As 2016 approaches, you may be wondering to yourself whether you’re likely to get a raise next year. The reality is, for all companies, financial resources are limited and you’re therefore competing with your peers for a shot at a pay increase. Fortunately, Accounting Principals’ holiday bonus survey can help us shed some light on what to do to show your managers that you’re deserving of extra cash.
Stay (or get) motivated.
First things first: you have to look like you care. In order to accomplish that, you must be motivated. In order to get ahead, you have to take responsibility for your own motivation. That is, don’t base your ability to be motivated on whether you’re already getting what you want. How you appear on the job is a function of your own mentality, mindset, and attitude. View your position as a chance to shine. Take each responsibility seriously, regardless of how insignificant or menial it may seem, and take pride in what you do. If you do this, your managers will take notice—and, for what it’s worth, over half of companies we surveyed say this is the biggest intangible factor in determining bonuses.
If you’re having a tough time in your position, that’s okay. Sometimes, jobs start to feel mundane. If that’s the case, try to create new challenges for yourself or find small motivators in your day-to-day. For example, maybe you set more aggressive timelines for completion of your work just to see if you can hit the goal—just make sure your work quality doesn’t suffer. Or, perhaps in your spare time, you find an area of your job that you would love to focus more of your expertise on, so you spend some time studying that area in order to grow. You never know when an opportunity to use your newfound proficiency in front of your superiors may arise, making you appear more knowledgeable (read: valuable!) than they previously thought.
Nothing is worse than having to work around negativity. Negative attitudes can be like cancer in an organization. It is hugely important to maintain a positive attitude, especially when people around you might be feeling negative. This accomplishes several things. First, when you act positive, you eventually feel positive, which will make acting positive easier and so forth. Second, managers notice employees who are positive. Positive people encourage others to be positive; good managers know to keep enthusiastic and optimistic people on their staff at all costs.
Here’s a pro tip we’ve seen CEOs employ: if there’s an aspect of your daily task list that you dislike, knock it out first thing in the morning. That way, it’s not looming all day and it’s not being reflected in your attitude. Make whatever adjustments you can in order to help set yourself up for a positive attitude.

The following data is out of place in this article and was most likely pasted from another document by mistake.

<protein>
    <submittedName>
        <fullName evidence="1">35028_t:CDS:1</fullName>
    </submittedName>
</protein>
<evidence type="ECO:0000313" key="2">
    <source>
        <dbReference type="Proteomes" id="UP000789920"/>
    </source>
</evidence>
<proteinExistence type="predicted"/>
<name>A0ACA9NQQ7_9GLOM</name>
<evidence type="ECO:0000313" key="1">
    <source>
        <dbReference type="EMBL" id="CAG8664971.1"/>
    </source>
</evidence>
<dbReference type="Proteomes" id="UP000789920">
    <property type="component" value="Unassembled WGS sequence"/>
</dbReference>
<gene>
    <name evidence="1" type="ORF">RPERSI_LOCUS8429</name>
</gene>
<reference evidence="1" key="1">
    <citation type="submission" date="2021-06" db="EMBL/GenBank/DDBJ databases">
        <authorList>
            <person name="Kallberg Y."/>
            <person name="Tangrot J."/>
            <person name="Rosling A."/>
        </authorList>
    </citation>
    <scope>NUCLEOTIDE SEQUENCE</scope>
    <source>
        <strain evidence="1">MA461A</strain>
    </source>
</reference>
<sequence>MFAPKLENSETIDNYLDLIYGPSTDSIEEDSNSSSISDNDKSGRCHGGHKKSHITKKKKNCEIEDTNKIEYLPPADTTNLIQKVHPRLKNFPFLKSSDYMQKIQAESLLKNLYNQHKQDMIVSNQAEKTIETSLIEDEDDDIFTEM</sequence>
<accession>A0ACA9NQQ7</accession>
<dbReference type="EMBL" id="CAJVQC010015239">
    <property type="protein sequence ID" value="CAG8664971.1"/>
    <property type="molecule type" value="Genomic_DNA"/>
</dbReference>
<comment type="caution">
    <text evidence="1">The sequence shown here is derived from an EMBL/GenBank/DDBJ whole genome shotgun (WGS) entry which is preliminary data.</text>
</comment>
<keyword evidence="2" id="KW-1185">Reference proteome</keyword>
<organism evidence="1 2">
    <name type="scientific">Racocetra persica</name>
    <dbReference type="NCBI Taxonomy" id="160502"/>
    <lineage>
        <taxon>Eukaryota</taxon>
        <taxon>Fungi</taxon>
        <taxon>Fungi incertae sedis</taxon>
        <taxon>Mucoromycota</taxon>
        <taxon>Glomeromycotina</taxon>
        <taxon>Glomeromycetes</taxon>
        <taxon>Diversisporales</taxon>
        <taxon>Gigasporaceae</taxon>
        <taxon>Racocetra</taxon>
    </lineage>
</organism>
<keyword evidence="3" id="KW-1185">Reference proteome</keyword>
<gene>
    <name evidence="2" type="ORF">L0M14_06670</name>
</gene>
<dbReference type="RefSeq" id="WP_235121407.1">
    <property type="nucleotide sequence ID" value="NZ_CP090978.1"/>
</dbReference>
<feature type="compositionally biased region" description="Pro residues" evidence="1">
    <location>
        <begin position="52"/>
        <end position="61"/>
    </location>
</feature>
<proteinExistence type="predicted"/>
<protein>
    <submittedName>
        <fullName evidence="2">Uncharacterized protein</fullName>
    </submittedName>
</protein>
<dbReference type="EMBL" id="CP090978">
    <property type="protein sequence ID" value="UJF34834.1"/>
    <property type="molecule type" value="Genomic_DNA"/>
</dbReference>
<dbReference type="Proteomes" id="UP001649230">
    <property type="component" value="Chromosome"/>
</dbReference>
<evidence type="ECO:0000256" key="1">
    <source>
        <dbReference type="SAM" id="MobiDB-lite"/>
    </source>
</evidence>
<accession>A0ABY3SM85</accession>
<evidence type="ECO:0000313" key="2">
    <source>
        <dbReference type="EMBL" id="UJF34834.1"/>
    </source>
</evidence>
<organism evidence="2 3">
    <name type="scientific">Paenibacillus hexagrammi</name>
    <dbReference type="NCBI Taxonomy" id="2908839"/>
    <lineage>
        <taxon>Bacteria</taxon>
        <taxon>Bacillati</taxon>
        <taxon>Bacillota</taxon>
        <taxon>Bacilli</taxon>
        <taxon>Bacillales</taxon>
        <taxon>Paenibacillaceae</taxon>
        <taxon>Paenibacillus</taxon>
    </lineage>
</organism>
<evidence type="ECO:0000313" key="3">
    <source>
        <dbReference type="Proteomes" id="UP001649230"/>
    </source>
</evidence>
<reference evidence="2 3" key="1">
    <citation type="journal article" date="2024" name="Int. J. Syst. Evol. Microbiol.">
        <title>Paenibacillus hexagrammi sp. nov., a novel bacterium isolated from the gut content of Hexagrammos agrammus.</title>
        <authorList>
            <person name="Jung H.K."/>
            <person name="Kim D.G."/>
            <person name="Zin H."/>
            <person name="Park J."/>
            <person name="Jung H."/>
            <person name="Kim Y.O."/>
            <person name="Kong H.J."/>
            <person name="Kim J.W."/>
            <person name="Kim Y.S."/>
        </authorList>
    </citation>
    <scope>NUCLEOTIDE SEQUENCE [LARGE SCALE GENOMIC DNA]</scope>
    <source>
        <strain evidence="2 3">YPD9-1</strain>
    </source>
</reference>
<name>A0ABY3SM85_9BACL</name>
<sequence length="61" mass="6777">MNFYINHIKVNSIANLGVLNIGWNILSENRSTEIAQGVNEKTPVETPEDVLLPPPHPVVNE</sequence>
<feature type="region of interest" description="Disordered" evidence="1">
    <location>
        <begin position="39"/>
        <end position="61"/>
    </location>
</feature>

Be a self-starter.
Good managers like to see their staff managing themselves and being self-starters. What makes managers’ jobs easier is when they can spend more time managing projects and less time managing people. If you require micromanagement because you don’t get your work done on time, you’re disorganized, and you don’t know what’s on your plate, you are a burden on your managers and, therefore, you’re less valuable (read: no raise for you!). Take an honest look in the proverbial mirror and try to assess yourself. Make sure your managers don’t have to interact with you if they don’t need to. Sure, managers have to meet with staff to assign and discuss projects, answer questions, and so forth. That’s project management. What you want to avoid is a manager having to seek you out to pull completed projects out of you or to follow up and make sure you know what you have to do. That’s people management… and it’s expensive.
Volunteer to take on new responsibilities.
You know what makes a manager love their staff? When their staff voluntarily wants to do more. Reach out to your managers and ask them what additional tasks you can perform to make their lives easier. Two things happen when you do this. First, you’re taking on more work, which means you’re more valuable right off the bat. Second, by putting yourself out there to do more work, you’re setting yourself up to receive additional training on tasks or functions that you otherwise might not have received. And what does that make you? You guessed it… more valuable!
Do you want a raise? It’s simple: demonstrate that you’re worth the raise! By setting yourself apart by being motivated and positive, taking on additional work, and being easy to manage and work with, you’ll do just that. It’s not always easy and it can often take time, but your hard work and great attitude will be noticed… and will pay off!